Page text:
Bishop Redman was originally Abbot of Shap Abbey in Westmoreland, and later Bishop of both St. Asaph and Exeter, before coming to Ely. He worked for both Richard III and Henry VII, and probably it was a result of this service that he was awarded the See of Ely He was famous for his hospitality:

In his journey’s, through any towns where he stayed but an hour, it was his
practice to cause the Bell to be rung, that the Poor may come and
partake of his Charity, which he plentifully bestowed on them.

On his death he left most of his personal wealth to Shap Abbey, but gave 100 marks to Ely Cathedral with a request to be buried her. This is one of the few tombs in the Cathedral which has never been moved or deliberately damaged.



Bishop Peter Gunning
Bishop of Ely 1675-1684

Bishop Gunning was outspoken against Cromwell and was imprisoned for his loyalty to King Charles I. After Restoration of the Monarchy he became Master of St. John’s College, Cambridge, and was also elected Regius Professor of Divinity. The beautiful prayer “For all sorts and conditions of men”, which can be found in the Book of Common Prayer, is attributed to him.


Canon William Selwyn
Canon of Ely Cathedral 1833-1875

Canon Selwyn was a great scholar; he held the position of Lady Margaret Professor of Divinity at the University of Cambridge 1855-1875, and was an amateur astronomer of some note. He was Chaplain to the Militia in Ely for whom he helped organise evening classes. He died aged 69 as a result of a fall from a horse.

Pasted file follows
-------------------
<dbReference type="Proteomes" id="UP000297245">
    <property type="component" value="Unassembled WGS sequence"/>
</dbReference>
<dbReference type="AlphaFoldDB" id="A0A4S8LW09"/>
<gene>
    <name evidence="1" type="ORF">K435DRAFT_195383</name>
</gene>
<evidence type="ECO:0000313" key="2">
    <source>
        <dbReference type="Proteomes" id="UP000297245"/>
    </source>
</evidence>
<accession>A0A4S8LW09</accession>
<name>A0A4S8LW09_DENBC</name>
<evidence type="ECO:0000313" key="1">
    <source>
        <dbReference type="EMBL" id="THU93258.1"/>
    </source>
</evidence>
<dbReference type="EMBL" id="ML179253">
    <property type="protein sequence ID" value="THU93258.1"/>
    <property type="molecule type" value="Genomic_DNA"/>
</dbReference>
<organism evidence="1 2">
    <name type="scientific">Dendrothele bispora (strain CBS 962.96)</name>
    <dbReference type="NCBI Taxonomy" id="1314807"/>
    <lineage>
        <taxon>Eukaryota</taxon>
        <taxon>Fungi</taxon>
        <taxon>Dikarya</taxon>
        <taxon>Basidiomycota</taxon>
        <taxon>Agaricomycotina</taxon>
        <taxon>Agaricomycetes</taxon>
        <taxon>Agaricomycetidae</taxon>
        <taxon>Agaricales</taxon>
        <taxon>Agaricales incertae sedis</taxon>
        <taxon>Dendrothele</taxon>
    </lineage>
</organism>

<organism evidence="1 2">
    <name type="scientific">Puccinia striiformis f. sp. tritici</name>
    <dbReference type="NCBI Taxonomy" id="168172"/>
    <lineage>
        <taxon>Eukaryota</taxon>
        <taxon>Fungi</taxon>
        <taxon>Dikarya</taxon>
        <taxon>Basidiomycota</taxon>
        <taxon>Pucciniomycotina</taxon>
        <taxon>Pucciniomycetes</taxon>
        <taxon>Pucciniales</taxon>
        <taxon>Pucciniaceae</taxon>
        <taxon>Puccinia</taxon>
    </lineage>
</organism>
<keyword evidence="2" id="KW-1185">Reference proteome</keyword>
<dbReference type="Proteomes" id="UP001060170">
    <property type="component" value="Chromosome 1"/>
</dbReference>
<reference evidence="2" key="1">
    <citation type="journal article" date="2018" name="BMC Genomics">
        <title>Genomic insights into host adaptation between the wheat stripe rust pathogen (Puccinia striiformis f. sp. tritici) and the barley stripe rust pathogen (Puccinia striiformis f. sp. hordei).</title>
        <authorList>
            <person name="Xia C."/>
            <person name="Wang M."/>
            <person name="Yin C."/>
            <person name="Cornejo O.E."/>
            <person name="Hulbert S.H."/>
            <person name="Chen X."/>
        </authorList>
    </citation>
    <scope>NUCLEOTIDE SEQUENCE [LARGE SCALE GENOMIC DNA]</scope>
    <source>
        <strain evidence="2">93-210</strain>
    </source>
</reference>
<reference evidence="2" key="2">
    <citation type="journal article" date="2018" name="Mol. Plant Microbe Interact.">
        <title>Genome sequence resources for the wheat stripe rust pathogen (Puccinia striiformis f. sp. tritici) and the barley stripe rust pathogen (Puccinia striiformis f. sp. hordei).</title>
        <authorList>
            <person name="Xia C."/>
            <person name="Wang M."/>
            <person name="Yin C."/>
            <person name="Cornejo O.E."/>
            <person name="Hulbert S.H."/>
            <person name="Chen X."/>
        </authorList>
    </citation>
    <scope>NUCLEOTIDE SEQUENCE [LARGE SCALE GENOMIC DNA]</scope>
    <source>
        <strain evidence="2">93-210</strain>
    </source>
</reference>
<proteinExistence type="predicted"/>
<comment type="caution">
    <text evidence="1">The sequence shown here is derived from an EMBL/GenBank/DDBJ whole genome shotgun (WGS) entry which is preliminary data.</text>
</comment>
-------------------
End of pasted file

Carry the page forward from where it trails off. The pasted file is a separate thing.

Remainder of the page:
The Pulpit




Mary Magdalene Recognises Jesus

This striking sculpture by David Wynne captures the moment when a distraught Mary recognises Jesus on the morning of the resurrection. The figures are so thin it is as though everything has been stripped from them except the core of their being.



Bishop William de Kilkenny
Bishop of Ely 1254-1256
Lord Chancellor of England

Bishop Kilkenny was a great benefactor to the Monastery. Matthew Paris, the famous monk of St. Albans and historian, tells us that Kilkenny was a “modest , faithful and well-learned man”. In later years he was sent as Ambassador to Spain where he died. He was buried at Sugho; only his heart is interred at Ely.




Bishop Martin Heton
Bishop of Ely 1600-1609

Bishop Heton was considered pious, and was praised for his good preaching and lavish hospitality, from which “he grew stout”! He was a successful and popular Bishop when Queen Elizabeth I had taken control of the assets of the Diocese. He appeared to manage the restoration of the Diocese without too much material loss. His Will, made shortly before his death, insisted that the funeral should be “without pomp or show”.

James I said of him “ Fat men are wont to make lean sermons; his were not lean but larded with much good learning”.




Robert Steward

Cousin of the last Prior and the first Dean of Ely (Robert Steward), this Robert Steward, is also of the same family as Elizabeth Steward, the mother of Oliver Cromwell. Died 1571. The Latin inscription translates “ Nine lustres had not passed, nor was he wed, Ere hurrying fate laid Robert Steward dead, So much, O passer-by, I’d have you know, For more to generous fame I bid you go.”




The Noah Window, by Alfred Gérente, in the nave south aisle.